The cry rang from hill to dell-or at least from West 43rd Street to Augusta, Ga.-protesting New York Times executive editor Howell Raines’ decision to kill columns by two of his most prominent columnists, Dave Anderson and Harvey Araton, who weighed in-or tried to-on the right of women golfers to play at the Augusta National Golf Course.
The two columnists had dissented mildly with a Times editorial on the subject. The Nov. 18 editorial had suggested that Tiger Woods should boycott The Masters Golf Tournament, which is played at Augusta.
“PLEASE,” Mr. Anderson wrote a few days later, “let Tiger Woods play golf. That’s what he does, and does better than anybody else. He’s not a social activist … it’s not his style.” The column wouldn’t run for two weeks, but the first line could have applied to Mr. Anderson: Please, let Dave Anderson write about golf .
Ira Berkow, the columnist who in many ways has become a kind of in-house sports historian for the paper, said he’d heard an exhalation of disappointment from readers who believed in the sanctity of The New York Times and now felt let down by events-on the sports pages, of all places, the home of Joe Durso, Leonard Koppett, Red Smith and … Dave Anderson.
It was as though a straining editor had spit the bit, booted the ball, taken the dive or whatever sports cliché you wanted to employ: Howell Raines, through Mr. Boyd at least, spiked the column! And not just anybody’s column. No Paul Krugman on Larry Lindsey or R.W. Apple on Chateau Marmont, no! But a column by that dangerous, dangerous 73-year-old Pulitzer Prize–winner, Dave Anderson.
And his point guard, 50-year-old terror Harvey Araton.
“I was concerned that if I wrote a column,” Mr. Berkow said, “would I have to look over my shoulder?”
So, on Dec. 9, here he was, in an 11th-floor executive dining room at the paper-a tough enough venue under any circumstances, and the food is nothing to write home about, either-one of six columnists brought in by Mr. Raines, managing editor Gerald Boyd and the outgoing sports editor, Neil Amdur. The meeting was a kind of victory, but Mr. Berkow didn’t feel victorious. He felt, well, unsure.
He had ever since Wednesday, Dec. 4, when the New York Daily News reported that editors at The Times had killed columns by fellow Times sports columnists Mr. Anderson and Mr. Araton involving the no-admittance policy of women by Augusta. The Times ‘ involvement in the issue had been remarked upon as one of its strangest crusades-not unworthy, exactly, just odd. Wasn’t there an all-girls’ sweatshop somewhere in Queens?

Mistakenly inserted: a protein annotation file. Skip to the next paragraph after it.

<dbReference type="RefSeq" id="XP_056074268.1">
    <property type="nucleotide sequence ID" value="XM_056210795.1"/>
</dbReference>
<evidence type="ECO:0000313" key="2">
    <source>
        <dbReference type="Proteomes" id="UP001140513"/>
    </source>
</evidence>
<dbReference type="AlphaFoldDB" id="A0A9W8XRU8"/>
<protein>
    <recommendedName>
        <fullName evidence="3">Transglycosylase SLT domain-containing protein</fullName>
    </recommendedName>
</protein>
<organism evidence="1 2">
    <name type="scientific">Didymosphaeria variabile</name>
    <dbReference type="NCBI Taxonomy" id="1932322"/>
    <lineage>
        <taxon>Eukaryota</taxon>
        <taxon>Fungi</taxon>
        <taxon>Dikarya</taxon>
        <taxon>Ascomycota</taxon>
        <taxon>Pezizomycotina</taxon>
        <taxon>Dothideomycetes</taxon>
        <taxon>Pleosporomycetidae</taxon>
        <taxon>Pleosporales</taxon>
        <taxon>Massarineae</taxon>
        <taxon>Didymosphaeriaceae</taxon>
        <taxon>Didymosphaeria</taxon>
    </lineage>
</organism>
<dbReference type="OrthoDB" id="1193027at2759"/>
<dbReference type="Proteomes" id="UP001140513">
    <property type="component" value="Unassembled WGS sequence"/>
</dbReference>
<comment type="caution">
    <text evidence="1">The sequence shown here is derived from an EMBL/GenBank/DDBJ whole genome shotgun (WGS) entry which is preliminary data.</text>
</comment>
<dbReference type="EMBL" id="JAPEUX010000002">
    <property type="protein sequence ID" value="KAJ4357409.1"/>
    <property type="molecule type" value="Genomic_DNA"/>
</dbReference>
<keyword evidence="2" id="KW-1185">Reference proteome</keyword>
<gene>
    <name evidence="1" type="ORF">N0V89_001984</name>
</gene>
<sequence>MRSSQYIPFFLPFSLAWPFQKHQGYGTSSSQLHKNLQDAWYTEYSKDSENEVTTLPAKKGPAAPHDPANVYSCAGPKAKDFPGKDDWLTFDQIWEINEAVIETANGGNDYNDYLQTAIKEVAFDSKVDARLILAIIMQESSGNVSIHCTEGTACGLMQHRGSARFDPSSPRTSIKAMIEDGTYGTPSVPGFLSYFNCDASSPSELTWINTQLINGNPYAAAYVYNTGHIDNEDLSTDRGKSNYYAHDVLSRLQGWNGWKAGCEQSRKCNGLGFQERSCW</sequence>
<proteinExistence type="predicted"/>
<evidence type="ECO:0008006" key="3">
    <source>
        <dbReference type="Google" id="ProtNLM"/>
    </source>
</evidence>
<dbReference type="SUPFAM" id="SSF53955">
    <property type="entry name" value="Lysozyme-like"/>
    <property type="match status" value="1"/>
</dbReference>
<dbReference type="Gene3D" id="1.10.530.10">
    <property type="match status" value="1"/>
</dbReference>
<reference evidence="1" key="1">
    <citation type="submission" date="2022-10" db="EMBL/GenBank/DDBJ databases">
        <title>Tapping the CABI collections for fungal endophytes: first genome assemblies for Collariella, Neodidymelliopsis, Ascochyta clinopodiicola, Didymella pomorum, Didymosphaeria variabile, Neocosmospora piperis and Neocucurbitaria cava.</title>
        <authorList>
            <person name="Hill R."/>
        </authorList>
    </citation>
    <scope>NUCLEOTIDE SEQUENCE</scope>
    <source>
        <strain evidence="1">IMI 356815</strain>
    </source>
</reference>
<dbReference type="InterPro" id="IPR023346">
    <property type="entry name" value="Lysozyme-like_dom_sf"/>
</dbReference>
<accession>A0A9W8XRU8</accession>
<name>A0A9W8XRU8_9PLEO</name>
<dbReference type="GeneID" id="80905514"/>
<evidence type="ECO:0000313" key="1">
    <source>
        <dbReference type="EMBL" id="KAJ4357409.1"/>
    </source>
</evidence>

At any rate, the executives had been scrambling behind the scenes to calm a muttering staff, but also to challenge the suggestion that the paper’s particular editorial agenda-the Augusta pieces were a matter of pride for Mr. Raines, an Alabama-born sports fan with a vision of a national New York Times -had led the newspaper to squash the opinions of anyone who broke ranks.
Then The Times explained that the two pieces hadn’t been good enough , issuing a memo so impenetrable that Pravda would have been proud. Then it finally ran the suppressed pieces, so that readers could survey these defective, not-good-enough columns.
And now, it was time to clean up the broken china, to explain to the group who’d been silenced what kind of newspaper it was they were working for.
So Mr. Raines, Mr. Boyd and Mr. Amdur gathered Mr. Berkow, Mr. Anderson and Mr. Araton, as well as William C. Rhoden, Selena Roberts and George Vecsey, on the 11th floor. The editors expressed regret and said that what had happened had been what Mr. Vecsey later described as “an aberration” in the editorial process. The writers were told they would have no future interference and shouldn’t be afraid to express themselves. Mr. Raines spoke about The Times as a national paper, which Mr. Anderson said “we all already knew, but was nice to hear about in that setting.” The writers told the editors they liked not being tied to the five boroughs and Jersey.
Mr. Berkow brought up the disappointment. Mr. Raines, he said, “acknowledged that, to his credit, and addressed it in a positive way.” Mr. Berkow then suggested Mr. Raines write up his thoughts, “because I thought it’s important for people to better know him and better know the thinking for what the future holds, in terms of what the top echelon of editors are thinking. It was my suggestion that readers wanted to be reassured about the credibility of the paper.”
Like the others, Mr. Berkow said he that emerged “reassured.”